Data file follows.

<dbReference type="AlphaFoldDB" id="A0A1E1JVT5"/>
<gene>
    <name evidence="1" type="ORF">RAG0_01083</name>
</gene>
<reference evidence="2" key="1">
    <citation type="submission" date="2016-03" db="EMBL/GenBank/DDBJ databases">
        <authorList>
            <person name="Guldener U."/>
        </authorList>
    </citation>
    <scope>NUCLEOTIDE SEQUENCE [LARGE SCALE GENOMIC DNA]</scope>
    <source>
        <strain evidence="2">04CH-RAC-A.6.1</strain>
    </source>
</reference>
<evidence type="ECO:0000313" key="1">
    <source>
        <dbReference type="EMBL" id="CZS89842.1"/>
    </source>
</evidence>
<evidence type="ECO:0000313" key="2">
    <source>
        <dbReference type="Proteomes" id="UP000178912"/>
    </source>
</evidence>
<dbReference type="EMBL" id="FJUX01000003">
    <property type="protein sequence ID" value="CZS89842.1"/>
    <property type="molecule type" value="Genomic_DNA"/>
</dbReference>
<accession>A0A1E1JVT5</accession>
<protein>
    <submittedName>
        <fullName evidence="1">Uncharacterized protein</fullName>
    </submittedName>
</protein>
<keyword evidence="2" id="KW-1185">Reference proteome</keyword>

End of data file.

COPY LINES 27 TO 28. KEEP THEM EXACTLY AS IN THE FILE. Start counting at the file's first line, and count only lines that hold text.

    <property type="protein sequence ID" value="CZS89842.1"/>
    <property type="molecule type" value="Genomic_DNA"/>